Displaced Syrians are trapped as never before. Those in the desolate encampment in Rukban, on Jordan’s remote northeastern border (known as “the berm”), are a microcosm of Syria’s stranded civilians. They face an immediate threat, as the Syrian government forces they fled advance along the border with Jordan.
Media outlets have reported that hundreds of the roughly 50,000 people there are now heading north, leaving the “no-man’s land” at the Syria-Jordan border and going back into Syria to face unknown dangers rather than to stay in a place of known suffering and increasing peril.
Since June 2016, when Jordan sealed its border with Syria, the Syrians in Rukban have been denied the right to seek asylum in Jordan and have had limited distributions of food and periodic cut-offs of water. Without any lawful authority protecting them, they have been at the dubious mercy of a Jordanian-backed militia, the Tribal Army, which appears to have controlled what little access they have to humanitarian assistance.
Throughout Syria, millions of lives are at stake. In Idlib province, in Syria’s northwestern corner abutting Turkey, 2 million Syrians—approximately half of them displaced people—are hemmed in. They were either forced from their homes into Idlib as the only available place to flee the regime of Bashar al-Assad or transferred there as part of evacuation deals between the Syrian government and local Syrian councils and opposition groups. Idlib province is considered a “de-escalation zone,” based on an agreement among some of the warring parties in Kazakhstan in May, but de-escalation is a far cry from “safe.”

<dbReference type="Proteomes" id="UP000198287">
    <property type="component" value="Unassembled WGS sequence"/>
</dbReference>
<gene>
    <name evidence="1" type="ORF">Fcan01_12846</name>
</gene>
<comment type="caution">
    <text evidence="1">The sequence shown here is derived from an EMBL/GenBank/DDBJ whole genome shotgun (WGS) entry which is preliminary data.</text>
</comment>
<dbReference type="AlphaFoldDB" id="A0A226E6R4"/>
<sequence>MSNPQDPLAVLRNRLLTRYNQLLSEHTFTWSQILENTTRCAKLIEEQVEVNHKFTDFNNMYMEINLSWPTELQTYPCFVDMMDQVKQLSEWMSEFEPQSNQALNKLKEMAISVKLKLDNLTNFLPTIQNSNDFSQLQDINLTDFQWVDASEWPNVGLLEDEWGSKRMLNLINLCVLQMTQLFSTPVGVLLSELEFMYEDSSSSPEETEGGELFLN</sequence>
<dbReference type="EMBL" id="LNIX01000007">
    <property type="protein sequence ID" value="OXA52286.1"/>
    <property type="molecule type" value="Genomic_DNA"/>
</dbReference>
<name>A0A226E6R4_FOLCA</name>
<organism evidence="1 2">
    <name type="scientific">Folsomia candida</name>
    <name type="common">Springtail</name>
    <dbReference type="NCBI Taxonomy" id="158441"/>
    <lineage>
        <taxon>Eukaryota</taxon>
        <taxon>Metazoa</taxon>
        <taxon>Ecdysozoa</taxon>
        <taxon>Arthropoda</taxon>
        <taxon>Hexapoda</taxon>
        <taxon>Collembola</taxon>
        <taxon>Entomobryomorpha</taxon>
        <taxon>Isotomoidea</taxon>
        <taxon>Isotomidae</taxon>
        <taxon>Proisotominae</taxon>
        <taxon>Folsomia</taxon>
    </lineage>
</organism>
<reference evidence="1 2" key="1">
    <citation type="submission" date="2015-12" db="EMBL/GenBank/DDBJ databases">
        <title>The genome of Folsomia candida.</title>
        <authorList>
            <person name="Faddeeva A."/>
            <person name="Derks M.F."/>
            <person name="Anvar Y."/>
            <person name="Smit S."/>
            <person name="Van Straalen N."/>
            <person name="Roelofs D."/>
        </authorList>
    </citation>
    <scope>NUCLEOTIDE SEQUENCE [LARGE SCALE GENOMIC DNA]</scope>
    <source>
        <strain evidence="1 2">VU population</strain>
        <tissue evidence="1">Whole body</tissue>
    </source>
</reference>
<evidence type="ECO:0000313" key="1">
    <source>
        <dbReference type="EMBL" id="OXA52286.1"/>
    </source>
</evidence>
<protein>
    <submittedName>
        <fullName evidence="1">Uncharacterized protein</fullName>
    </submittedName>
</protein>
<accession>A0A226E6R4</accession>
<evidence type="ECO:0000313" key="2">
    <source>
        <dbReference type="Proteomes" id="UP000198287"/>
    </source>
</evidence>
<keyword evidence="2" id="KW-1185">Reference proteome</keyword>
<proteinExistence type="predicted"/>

Civilians there have no real assurances of safety nor any confidence that the area will not soon become a hot-war zone. In the meantime, armed groups—including Al Qaeda–linked Hayat Tahrir al-Sham, which controls most of the province—exacerbate their misery by interfering with humanitarian aid. But what makes their situation truly dire is a barbed-wire-topped concrete wall that blocks access to Turkey, and the risk of being shot by Turkish border guards if they try to cross.
And from Lebanon an estimated 10,000 Syrian refugees and militants have returned to Syria since June, under deals negotiated primarily between Hezbollah and Syrian armed groups. Under these agreements, Syrians have returned to both Assad government–held areas such as Assal Al-Ward as well as rebel-held Idlib—none of which can be considered safe.